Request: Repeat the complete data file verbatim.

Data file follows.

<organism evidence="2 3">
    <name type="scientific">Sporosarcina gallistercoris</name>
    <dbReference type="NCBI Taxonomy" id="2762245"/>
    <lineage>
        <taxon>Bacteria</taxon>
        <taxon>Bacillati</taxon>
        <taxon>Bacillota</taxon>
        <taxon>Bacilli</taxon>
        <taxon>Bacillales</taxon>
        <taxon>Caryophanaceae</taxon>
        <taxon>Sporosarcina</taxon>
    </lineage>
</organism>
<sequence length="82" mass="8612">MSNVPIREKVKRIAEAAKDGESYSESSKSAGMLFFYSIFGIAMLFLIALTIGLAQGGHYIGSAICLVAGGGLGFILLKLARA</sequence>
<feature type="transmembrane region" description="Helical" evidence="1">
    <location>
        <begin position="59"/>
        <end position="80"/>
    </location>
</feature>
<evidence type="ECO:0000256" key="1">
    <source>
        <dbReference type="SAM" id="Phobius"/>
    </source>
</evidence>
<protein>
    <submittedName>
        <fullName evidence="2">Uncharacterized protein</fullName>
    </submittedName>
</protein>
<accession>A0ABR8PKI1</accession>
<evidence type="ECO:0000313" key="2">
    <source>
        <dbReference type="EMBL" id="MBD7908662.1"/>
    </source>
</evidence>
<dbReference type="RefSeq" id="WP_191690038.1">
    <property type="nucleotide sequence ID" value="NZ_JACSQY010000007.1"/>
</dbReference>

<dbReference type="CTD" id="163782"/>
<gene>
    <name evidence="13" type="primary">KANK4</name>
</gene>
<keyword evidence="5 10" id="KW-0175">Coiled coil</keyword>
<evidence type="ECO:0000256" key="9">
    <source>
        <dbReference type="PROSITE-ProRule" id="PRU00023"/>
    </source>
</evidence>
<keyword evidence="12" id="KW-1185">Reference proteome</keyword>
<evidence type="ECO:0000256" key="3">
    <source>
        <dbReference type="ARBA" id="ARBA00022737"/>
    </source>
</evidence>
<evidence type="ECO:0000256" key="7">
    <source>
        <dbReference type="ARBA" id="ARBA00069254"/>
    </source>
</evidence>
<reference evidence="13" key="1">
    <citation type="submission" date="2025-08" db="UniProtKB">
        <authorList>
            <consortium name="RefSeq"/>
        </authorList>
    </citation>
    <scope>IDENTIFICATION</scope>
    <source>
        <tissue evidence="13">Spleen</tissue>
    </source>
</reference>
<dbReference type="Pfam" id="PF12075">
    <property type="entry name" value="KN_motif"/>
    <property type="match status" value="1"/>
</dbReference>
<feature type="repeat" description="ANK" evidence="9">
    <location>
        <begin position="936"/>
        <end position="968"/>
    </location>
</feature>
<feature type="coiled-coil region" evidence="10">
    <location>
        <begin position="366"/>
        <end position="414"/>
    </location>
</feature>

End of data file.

<organism evidence="2 3">
    <name type="scientific">Sporosarcina gallistercoris</name>
    <dbReference type="NCBI Taxonomy" id="2762245"/>
    <lineage>
        <taxon>Bacteria</taxon>
        <taxon>Bacillati</taxon>
        <taxon>Bacillota</taxon>
        <taxon>Bacilli</taxon>
        <taxon>Bacillales</taxon>
        <taxon>Caryophanaceae</taxon>
        <taxon>Sporosarcina</taxon>
    </lineage>
</organism>
<sequence length="82" mass="8612">MSNVPIREKVKRIAEAAKDGESYSESSKSAGMLFFYSIFGIAMLFLIALTIGLAQGGHYIGSAICLVAGGGLGFILLKLARA</sequence>
<feature type="transmembrane region" description="Helical" evidence="1">
    <location>
        <begin position="59"/>
        <end position="80"/>
    </location>
</feature>
<evidence type="ECO:0000256" key="1">
    <source>
        <dbReference type="SAM" id="Phobius"/>
    </source>
</evidence>
<protein>
    <submittedName>
        <fullName evidence="2">Uncharacterized protein</fullName>
    </submittedName>
</protein>
<accession>A0ABR8PKI1</accession>
<evidence type="ECO:0000313" key="2">
    <source>
        <dbReference type="EMBL" id="MBD7908662.1"/>
    </source>
</evidence>
<dbReference type="RefSeq" id="WP_191690038.1">
    <property type="nucleotide sequence ID" value="NZ_JACSQY010000007.1"/>
</dbReference>

<dbReference type="CTD" id="163782"/>
<gene>
    <name evidence="13" type="primary">KANK4</name>
</gene>
<keyword evidence="5 10" id="KW-0175">Coiled coil</keyword>
<evidence type="ECO:0000256" key="9">
    <source>
        <dbReference type="PROSITE-ProRule" id="PRU00023"/>
    </source>
</evidence>
<keyword evidence="12" id="KW-1185">Reference proteome</keyword>
<evidence type="ECO:0000256" key="3">
    <source>
        <dbReference type="ARBA" id="ARBA00022737"/>
    </source>
</evidence>
<evidence type="ECO:0000256" key="7">
    <source>
        <dbReference type="ARBA" id="ARBA00069254"/>
    </source>
</evidence>
<reference evidence="13" key="1">
    <citation type="submission" date="2025-08" db="UniProtKB">
        <authorList>
            <consortium name="RefSeq"/>
        </authorList>
    </citation>
    <scope>IDENTIFICATION</scope>
    <source>
        <tissue evidence="13">Spleen</tissue>
    </source>
</reference>
<dbReference type="Pfam" id="PF12075">
    <property type="entry name" value="KN_motif"/>
    <property type="match status" value="1"/>
</dbReference>
<feature type="repeat" description="ANK" evidence="9">
    <location>
        <begin position="936"/>
        <end position="968"/>
    </location>
</feature>
<feature type="coiled-coil region" evidence="10">
    <location>
        <begin position="366"/>
        <end position="414"/>
    </location>
</feature>